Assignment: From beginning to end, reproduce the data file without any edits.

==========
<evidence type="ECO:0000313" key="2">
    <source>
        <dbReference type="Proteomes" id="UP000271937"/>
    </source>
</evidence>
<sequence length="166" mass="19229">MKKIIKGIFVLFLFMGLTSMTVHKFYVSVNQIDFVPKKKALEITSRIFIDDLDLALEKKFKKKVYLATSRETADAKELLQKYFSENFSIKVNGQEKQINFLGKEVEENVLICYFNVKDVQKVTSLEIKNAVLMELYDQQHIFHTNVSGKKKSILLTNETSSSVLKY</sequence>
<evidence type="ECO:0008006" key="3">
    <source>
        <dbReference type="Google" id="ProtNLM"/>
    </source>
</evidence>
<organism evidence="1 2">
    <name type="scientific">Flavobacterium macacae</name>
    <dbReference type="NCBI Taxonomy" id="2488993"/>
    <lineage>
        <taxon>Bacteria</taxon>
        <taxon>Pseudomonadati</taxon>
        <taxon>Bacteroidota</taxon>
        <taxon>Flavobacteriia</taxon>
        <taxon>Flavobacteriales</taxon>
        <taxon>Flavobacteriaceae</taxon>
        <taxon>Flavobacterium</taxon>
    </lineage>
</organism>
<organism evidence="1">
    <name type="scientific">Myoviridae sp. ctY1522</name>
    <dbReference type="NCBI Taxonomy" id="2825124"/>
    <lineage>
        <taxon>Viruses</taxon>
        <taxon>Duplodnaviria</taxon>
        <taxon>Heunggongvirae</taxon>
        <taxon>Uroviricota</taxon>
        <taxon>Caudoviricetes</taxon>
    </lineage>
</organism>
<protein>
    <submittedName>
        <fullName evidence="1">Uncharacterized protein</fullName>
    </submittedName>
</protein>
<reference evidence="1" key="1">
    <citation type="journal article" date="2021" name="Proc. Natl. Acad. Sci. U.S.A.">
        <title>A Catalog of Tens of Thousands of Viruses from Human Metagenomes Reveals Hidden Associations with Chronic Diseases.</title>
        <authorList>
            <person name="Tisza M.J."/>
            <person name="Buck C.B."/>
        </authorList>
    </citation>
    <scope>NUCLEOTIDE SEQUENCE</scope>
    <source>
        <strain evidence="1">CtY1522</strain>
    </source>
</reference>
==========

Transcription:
<evidence type="ECO:0000313" key="2">
    <source>
        <dbReference type="Proteomes" id="UP000271937"/>
    </source>
</evidence>
<sequence length="166" mass="19229">MKKIIKGIFVLFLFMGLTSMTVHKFYVSVNQIDFVPKKKALEITSRIFIDDLDLALEKKFKKKVYLATSRETADAKELLQKYFSENFSIKVNGQEKQINFLGKEVEENVLICYFNVKDVQKVTSLEIKNAVLMELYDQQHIFHTNVSGKKKSILLTNETSSSVLKY</sequence>
<evidence type="ECO:0008006" key="3">
    <source>
        <dbReference type="Google" id="ProtNLM"/>
    </source>
</evidence>
<organism evidence="1 2">
    <name type="scientific">Flavobacterium macacae</name>
    <dbReference type="NCBI Taxonomy" id="2488993"/>
    <lineage>
        <taxon>Bacteria</taxon>
        <taxon>Pseudomonadati</taxon>
        <taxon>Bacteroidota</taxon>
        <taxon>Flavobacteriia</taxon>
        <taxon>Flavobacteriales</taxon>
        <taxon>Flavobacteriaceae</taxon>
        <taxon>Flavobacterium</taxon>
    </lineage>
</organism>
<organism evidence="1">
    <name type="scientific">Myoviridae sp. ctY1522</name>
    <dbReference type="NCBI Taxonomy" id="2825124"/>
    <lineage>
        <taxon>Viruses</taxon>
        <taxon>Duplodnaviria</taxon>
        <taxon>Heunggongvirae</taxon>
        <taxon>Uroviricota</taxon>
        <taxon>Caudoviricetes</taxon>
    </lineage>
</organism>
<protein>
    <submittedName>
        <fullName evidence="1">Uncharacterized protein</fullName>
    </submittedName>
</protein>
<reference evidence="1" key="1">
    <citation type="journal article" date="2021" name="Proc. Natl. Acad. Sci. U.S.A.">
        <title>A Catalog of Tens of Thousands of Viruses from Human Metagenomes Reveals Hidden Associations with Chronic Diseases.</title>
        <authorList>
            <person name="Tisza M.J."/>
            <person name="Buck C.B."/>
        </authorList>
    </citation>
    <scope>NUCLEOTIDE SEQUENCE</scope>
    <source>
        <strain evidence="1">CtY1522</strain>
    </source>
</reference>